Lake Oswego's neighborhood association program began in 1974 with the development of the original comprehensive plan. Today, there are 23 recognized neighborhood associations within the City of Lake Oswego.
The role of neighborhood associations and the process for recognition by the City of Lake Oswego is defined in the Citizen Involvement Guidelines.
Community Planning Organizations (CPOs)
Community Planning Organizations (CPOs) are comparable to the City of Lake Oswego Neighborhood Associations and are recognized by Clackamas County. There are six CPOs in the Lake Oswego Urban Services Boundary and adjacent to the City limits. They are the Birdshill*, Forest Highlands*, Lake Forest*, Rosewood*, Southwood-Woodland Park, and Stafford-Tualatin CPOs.
* These CPOs also include homes within the Lake Oswego City limits and have gone through the recognition process and have been designated as a "Recognized Neighborhood Association" by the City of Lake Oswego.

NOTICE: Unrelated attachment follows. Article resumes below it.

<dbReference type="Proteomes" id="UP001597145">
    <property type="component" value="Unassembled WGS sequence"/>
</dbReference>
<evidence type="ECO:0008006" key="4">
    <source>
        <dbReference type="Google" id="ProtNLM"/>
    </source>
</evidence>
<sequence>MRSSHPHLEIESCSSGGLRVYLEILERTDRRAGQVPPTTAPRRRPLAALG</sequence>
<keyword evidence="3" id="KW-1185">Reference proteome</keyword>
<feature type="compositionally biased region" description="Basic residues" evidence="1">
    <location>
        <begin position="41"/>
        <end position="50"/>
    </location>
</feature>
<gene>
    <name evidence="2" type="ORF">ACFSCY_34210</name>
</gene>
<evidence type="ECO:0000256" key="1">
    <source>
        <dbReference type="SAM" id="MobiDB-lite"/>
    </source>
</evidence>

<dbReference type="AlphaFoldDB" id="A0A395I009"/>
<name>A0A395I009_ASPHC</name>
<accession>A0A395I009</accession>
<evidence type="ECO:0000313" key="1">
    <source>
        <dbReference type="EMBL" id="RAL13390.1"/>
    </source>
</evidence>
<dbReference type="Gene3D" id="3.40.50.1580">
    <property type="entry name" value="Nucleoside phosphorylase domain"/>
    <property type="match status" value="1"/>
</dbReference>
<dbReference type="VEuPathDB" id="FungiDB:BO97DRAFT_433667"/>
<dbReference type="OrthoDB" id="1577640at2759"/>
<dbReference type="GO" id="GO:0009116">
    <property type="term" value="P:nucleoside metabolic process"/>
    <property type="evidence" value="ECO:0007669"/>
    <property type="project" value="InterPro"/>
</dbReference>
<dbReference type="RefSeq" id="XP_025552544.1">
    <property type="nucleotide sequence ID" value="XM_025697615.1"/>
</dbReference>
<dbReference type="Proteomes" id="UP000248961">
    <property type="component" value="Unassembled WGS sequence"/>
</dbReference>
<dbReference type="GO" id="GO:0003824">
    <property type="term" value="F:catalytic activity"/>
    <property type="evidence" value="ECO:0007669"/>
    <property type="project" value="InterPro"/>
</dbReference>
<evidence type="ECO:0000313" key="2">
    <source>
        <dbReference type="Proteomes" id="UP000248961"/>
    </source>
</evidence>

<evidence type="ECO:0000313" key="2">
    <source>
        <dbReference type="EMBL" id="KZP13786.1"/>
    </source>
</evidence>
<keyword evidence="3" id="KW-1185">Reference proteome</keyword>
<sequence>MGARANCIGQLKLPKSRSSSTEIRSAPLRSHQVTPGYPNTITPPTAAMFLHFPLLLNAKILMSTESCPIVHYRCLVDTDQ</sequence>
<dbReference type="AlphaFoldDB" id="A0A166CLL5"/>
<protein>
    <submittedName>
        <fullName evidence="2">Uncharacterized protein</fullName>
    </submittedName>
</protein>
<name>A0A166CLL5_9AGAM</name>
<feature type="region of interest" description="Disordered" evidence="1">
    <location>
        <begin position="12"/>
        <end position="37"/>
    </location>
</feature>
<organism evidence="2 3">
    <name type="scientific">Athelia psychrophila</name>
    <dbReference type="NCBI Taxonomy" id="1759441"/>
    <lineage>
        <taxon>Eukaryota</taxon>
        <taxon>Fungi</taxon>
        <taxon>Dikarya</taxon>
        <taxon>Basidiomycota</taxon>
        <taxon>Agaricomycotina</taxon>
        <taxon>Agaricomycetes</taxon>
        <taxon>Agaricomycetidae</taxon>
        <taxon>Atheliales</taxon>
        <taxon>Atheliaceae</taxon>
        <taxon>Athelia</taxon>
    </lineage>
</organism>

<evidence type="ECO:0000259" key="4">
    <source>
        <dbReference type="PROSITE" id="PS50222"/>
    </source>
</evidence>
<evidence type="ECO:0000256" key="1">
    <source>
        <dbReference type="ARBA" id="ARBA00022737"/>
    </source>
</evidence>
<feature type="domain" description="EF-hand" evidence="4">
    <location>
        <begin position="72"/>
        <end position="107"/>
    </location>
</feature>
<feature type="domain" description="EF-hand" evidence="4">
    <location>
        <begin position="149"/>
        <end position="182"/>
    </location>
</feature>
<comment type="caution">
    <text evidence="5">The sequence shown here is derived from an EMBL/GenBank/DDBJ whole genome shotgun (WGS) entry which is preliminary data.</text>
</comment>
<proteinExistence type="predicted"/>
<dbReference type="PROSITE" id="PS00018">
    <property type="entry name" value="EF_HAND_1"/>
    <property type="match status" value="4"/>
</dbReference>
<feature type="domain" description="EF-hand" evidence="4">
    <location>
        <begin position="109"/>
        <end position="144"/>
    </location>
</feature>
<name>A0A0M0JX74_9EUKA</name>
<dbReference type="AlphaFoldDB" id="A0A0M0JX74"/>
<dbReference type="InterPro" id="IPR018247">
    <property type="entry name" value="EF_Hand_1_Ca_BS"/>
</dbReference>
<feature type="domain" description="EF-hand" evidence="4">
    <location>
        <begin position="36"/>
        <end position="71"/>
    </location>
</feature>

Neighborhood Contact Required for Certain Applications
Prior to submittal of an application for a partition, subdivision, or a major development, an applicant shall contact and discuss the proposed development with any affected neighborhood as provided in LOC 50.77.025. The purpose of neighborhood contact is to identify potential issues or conflicts regarding a proposed application so that they may be addressed prior to filing. This contact is intended to result in a better application and to expedite and lessen the expense of the review process by avoiding needless delays, appeals, remands, or denials.